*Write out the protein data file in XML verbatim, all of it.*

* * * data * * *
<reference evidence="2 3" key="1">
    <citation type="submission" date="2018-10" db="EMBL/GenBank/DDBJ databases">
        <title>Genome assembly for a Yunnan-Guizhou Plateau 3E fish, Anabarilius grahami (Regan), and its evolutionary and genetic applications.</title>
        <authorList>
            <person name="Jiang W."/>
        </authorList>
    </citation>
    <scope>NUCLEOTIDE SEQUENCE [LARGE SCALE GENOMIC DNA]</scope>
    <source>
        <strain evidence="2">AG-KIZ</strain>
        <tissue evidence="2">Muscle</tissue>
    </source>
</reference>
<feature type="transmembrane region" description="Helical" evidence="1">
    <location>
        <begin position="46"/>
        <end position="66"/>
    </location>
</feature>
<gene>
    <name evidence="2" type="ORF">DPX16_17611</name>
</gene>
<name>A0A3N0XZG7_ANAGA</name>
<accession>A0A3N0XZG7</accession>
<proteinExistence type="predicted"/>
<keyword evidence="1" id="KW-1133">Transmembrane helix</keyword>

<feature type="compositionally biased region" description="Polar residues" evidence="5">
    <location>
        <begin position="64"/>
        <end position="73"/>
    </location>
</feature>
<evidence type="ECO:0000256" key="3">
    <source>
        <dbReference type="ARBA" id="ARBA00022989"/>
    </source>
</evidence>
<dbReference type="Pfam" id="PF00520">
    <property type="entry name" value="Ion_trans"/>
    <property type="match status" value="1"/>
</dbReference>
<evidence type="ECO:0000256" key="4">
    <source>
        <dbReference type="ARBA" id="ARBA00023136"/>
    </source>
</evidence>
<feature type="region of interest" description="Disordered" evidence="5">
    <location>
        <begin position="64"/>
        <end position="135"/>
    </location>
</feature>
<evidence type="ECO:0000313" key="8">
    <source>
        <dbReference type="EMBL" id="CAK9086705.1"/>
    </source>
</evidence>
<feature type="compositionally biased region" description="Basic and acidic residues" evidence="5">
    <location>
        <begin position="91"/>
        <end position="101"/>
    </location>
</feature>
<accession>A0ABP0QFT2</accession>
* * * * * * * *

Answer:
<reference evidence="2 3" key="1">
    <citation type="submission" date="2018-10" db="EMBL/GenBank/DDBJ databases">
        <title>Genome assembly for a Yunnan-Guizhou Plateau 3E fish, Anabarilius grahami (Regan), and its evolutionary and genetic applications.</title>
        <authorList>
            <person name="Jiang W."/>
        </authorList>
    </citation>
    <scope>NUCLEOTIDE SEQUENCE [LARGE SCALE GENOMIC DNA]</scope>
    <source>
        <strain evidence="2">AG-KIZ</strain>
        <tissue evidence="2">Muscle</tissue>
    </source>
</reference>
<feature type="transmembrane region" description="Helical" evidence="1">
    <location>
        <begin position="46"/>
        <end position="66"/>
    </location>
</feature>
<gene>
    <name evidence="2" type="ORF">DPX16_17611</name>
</gene>
<name>A0A3N0XZG7_ANAGA</name>
<accession>A0A3N0XZG7</accession>
<proteinExistence type="predicted"/>
<keyword evidence="1" id="KW-1133">Transmembrane helix</keyword>

<feature type="compositionally biased region" description="Polar residues" evidence="5">
    <location>
        <begin position="64"/>
        <end position="73"/>
    </location>
</feature>
<evidence type="ECO:0000256" key="3">
    <source>
        <dbReference type="ARBA" id="ARBA00022989"/>
    </source>
</evidence>
<dbReference type="Pfam" id="PF00520">
    <property type="entry name" value="Ion_trans"/>
    <property type="match status" value="1"/>
</dbReference>
<evidence type="ECO:0000256" key="4">
    <source>
        <dbReference type="ARBA" id="ARBA00023136"/>
    </source>
</evidence>
<feature type="region of interest" description="Disordered" evidence="5">
    <location>
        <begin position="64"/>
        <end position="135"/>
    </location>
</feature>
<evidence type="ECO:0000313" key="8">
    <source>
        <dbReference type="EMBL" id="CAK9086705.1"/>
    </source>
</evidence>
<feature type="compositionally biased region" description="Basic and acidic residues" evidence="5">
    <location>
        <begin position="91"/>
        <end position="101"/>
    </location>
</feature>
<accession>A0ABP0QFT2</accession>